Why Achievements are like playing the pokies ( or slots)


Lots of little victories take on the pain
It takes so long to earn
You can double up or you can burn, you can burn

– Whitlams “Blow up the Pokies”

One of the things we looked at when I was doing Psychology at Uni  ( Never finished..    full time work to pay rent called and the idea of doing 2 years unpaid placement hurt my pocket) was the importance of positive reinforcement that gamblers got while playing the Poker machines/pokies/slots. 

You win 5 cents – it goes ding and text along the lines of  “Your fabulous”  appear on your screen.  ” Great work!”  ” Awesome”  You now feel really good about winning 5 cents.  You want to win another 5 cents.  The colours and sounds  all played their part in reinforcing that good feeling  you had about your small win. Makes you want more.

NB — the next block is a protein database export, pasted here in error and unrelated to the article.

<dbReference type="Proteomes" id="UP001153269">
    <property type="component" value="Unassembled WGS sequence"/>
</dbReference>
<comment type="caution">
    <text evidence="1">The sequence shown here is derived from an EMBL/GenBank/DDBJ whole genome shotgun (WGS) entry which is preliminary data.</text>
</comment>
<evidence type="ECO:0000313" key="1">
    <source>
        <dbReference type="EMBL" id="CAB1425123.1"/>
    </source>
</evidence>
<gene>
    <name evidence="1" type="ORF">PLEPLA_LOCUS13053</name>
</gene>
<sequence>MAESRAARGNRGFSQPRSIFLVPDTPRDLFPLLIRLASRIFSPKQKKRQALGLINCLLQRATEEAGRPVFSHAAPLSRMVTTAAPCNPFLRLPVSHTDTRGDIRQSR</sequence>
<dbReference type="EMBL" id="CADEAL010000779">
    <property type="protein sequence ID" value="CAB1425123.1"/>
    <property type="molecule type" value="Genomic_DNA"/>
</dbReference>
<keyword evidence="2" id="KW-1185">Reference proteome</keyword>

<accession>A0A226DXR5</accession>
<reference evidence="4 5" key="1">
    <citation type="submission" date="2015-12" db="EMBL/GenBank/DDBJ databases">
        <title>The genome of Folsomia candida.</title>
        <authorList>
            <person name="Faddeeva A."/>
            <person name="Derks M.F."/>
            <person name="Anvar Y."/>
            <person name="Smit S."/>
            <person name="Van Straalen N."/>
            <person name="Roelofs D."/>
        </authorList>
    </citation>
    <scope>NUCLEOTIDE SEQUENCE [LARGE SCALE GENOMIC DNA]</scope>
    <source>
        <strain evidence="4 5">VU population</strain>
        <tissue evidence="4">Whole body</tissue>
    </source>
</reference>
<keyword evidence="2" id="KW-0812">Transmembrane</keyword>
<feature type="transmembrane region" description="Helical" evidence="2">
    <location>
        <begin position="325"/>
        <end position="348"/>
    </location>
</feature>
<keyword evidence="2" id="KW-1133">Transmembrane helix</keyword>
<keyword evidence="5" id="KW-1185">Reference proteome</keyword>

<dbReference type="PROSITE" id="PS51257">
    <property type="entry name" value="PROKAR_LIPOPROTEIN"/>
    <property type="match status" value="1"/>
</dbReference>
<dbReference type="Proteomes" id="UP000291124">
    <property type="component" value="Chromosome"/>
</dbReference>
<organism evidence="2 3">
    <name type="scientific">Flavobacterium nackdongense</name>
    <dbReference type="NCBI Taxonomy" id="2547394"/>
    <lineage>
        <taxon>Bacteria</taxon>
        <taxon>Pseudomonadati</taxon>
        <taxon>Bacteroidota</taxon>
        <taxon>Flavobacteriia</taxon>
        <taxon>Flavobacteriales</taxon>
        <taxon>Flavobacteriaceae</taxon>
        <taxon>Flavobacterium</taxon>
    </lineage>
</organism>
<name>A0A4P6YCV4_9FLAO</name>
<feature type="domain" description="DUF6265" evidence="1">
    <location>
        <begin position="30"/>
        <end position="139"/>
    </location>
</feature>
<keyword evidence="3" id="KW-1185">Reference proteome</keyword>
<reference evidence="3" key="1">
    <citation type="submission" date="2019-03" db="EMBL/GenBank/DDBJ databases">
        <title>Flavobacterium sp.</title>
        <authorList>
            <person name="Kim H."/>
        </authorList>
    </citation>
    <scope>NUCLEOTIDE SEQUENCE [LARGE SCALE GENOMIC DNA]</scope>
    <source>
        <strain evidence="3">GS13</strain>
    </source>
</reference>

Like Pokies when you get an achievement  your screen Dings! an achievement plate appears – and unless you have turned off the settings it gets announced to those close enough to you to see it  and then announced  in guild chat. In addition, like the pokies, the sounds,  your visualisations and messages are positively reinforcing your sense of accomplishment, announcing the smallest victory and treating as it were a large one.  Appealing to your ego.

You have done something special.  You have spent how many hours wandering around the pixelated plains of  Azeroth exploring every nook and cranny  – and you get an achievement.